I adopted Baahu.
He was a 100 lb. Golden Retriever puppy approaching his third birthday in October. As an accomplished counter surfer, committed cat-chaser, and the best treat-taker ever, he kept things lively until he tired out…then he turned into an immovable object. He also had a serious seizure disorder diagnosed as idiopathic epilepsy.
We took him in as a foster on behalf of Golden Bond Rescue early in 2020 with the goal of helping him lose some of his 110 pounds and weaning him from the toxic seizure control medication that left his hind end without control most of the time and intoxicated too much of the time.
While many dogs with epilepsy lead long, happy lives, Baahu was not to be one of them. After weeks of increasing seizure activity, he suffered a major seizure Tuesday night. A few hours later, he had four within 15 minutes. At 5:30 AM he had another, so Kay called our care team at SVS in Seattle to advise them of this series of events. He was in treatment in Seattle shortly after 8 AM and had additional seizures even while sedated. Our specialists were dismayed to tell us they had no additional treatment options and it was noted that there wasn’t a recovery path from a condition this bad. I’d felt for some time we’d be facing this decision down the road…and then there was no more road.
I didn’t want him to die without a family. We shared GBR’s goals of getting him stable and in a forever home, and while we failed in the former, we succeeded in the latter; GBR allowed me to adopt him on the spot. After much discussion, the GBR Board, along with Baahu’s caregivers, agreed on the final treatment, and then I, as his owner, signed the order to end his torment. He never awakened from his sedation, he never heard my apology, and he never heard my final goodbye. Baahu died in my arms, a member of our family, and loved by all who knew him.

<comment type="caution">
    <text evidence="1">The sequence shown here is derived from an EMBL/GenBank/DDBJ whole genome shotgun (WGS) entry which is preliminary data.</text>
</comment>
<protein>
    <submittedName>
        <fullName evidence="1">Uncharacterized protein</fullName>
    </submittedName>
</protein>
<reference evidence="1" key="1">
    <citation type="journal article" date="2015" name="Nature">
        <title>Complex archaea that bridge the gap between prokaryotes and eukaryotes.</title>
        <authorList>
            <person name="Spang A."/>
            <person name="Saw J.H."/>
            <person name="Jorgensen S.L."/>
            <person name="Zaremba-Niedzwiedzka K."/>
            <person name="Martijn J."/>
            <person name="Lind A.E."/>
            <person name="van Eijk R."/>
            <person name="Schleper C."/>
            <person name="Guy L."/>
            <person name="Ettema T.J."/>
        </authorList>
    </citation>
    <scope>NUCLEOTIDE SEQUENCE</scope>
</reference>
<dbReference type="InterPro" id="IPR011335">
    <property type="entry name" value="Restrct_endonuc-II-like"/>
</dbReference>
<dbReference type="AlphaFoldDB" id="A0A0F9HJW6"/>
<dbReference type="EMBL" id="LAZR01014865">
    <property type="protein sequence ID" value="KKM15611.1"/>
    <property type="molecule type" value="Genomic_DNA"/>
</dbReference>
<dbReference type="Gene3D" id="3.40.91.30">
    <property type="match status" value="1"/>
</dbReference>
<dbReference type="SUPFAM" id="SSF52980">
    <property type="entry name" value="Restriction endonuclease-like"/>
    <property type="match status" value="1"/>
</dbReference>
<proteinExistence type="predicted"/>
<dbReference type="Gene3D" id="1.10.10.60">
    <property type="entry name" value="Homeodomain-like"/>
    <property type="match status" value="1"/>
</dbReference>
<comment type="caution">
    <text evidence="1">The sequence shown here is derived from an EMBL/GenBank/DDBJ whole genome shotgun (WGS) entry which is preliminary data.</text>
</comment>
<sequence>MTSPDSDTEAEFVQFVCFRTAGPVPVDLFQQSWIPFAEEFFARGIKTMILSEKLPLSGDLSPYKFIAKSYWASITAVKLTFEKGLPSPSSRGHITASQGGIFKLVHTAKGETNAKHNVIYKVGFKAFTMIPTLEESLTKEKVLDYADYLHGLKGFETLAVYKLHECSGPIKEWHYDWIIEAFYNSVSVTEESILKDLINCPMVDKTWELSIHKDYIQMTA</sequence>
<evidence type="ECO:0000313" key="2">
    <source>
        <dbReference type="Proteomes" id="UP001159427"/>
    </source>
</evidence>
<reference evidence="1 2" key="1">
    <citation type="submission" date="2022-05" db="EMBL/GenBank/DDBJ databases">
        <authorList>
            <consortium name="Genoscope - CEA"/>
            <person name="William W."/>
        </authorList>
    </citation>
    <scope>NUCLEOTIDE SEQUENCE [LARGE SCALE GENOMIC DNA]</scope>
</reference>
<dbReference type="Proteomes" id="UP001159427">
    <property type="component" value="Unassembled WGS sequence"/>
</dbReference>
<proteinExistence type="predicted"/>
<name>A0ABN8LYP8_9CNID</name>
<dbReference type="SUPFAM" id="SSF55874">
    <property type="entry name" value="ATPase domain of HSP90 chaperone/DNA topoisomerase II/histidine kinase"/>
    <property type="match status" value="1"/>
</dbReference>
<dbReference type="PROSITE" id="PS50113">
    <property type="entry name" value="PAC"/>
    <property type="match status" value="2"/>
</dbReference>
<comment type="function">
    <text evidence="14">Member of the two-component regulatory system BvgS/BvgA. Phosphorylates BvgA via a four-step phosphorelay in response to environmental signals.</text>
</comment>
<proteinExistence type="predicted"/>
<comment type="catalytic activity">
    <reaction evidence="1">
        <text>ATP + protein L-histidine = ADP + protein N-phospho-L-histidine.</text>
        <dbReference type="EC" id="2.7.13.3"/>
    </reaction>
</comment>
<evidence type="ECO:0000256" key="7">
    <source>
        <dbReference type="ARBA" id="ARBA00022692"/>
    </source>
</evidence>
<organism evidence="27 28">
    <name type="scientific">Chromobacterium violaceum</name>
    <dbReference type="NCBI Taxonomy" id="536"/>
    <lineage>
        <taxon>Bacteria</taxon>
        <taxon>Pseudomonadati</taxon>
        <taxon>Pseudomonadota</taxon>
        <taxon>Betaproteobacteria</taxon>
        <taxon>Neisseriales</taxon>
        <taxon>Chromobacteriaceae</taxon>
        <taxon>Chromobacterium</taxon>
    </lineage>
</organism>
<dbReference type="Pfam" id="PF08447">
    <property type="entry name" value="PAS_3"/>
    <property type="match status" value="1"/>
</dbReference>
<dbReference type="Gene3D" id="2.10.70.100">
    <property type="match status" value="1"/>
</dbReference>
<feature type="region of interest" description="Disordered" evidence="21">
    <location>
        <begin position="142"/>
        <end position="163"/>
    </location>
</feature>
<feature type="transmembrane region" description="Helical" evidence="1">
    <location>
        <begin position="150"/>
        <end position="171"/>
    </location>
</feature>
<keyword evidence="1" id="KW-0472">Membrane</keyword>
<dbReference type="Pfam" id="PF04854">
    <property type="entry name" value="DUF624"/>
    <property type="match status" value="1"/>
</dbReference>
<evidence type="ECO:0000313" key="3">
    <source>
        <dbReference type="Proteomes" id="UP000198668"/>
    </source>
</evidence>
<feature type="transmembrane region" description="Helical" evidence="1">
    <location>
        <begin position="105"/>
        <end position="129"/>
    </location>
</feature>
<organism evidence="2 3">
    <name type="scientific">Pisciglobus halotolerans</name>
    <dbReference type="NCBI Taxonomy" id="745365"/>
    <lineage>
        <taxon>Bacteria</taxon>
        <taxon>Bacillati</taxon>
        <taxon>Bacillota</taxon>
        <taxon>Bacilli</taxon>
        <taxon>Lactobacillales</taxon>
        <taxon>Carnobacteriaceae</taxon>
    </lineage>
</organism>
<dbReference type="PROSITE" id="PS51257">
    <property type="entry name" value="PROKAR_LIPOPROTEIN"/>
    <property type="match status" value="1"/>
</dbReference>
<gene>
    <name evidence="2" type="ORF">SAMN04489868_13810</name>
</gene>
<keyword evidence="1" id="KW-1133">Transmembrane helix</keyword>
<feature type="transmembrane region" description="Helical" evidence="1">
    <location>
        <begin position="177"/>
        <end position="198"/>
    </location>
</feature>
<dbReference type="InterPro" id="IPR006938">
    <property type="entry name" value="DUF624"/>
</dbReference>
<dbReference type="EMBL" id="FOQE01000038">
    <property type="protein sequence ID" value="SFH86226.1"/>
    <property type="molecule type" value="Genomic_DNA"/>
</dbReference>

I am sure he is counter-surfing right on that buffet table just on the other side of the Rainbow Bridge. He especially liked, well, everything on our kitchen counter: the memory of seeing him, with paws on the counter desperately licking the butter dish but unable to get the top off, will always bring me a chuckle. Baahu will come home for the final time in a few weeks and he’ll be sleeping with Jake and Guthrie while holding onto Mister Moose.
Kay gets a special shout-out for managing much of his day-to-day medical care–thank you Dewowes! This was a hard journey for her too.
Kay and I don’t have enough words to thank the many people who’ve helped Baahu and us.
–To his original family, who had to surrender him due to a family member’s medical issue. It was a bitter day for them when I took him away.
–To Golden Bond Rescue for providing emotional and financial support during this journey. Their only priority was Baahu’s welfare.
–To the staff at SVS Seattle, for providing professional and compassionate care for Baahu.
–To the staff at Bainbridge Island Community Pharmacy for helping us with Baahu’s specialized medications.
–To the staff at Winslow Animal Clinic), for helping us and Baahu with extraordinary care and compassion since the first day we had him.
–To our special friends at WAC, Dr. Lisa Barfield and Dr. Chistine Susumi, who went far beyond the call of duty to provide care and support for Baahu in some of his worst times.
Thank you all.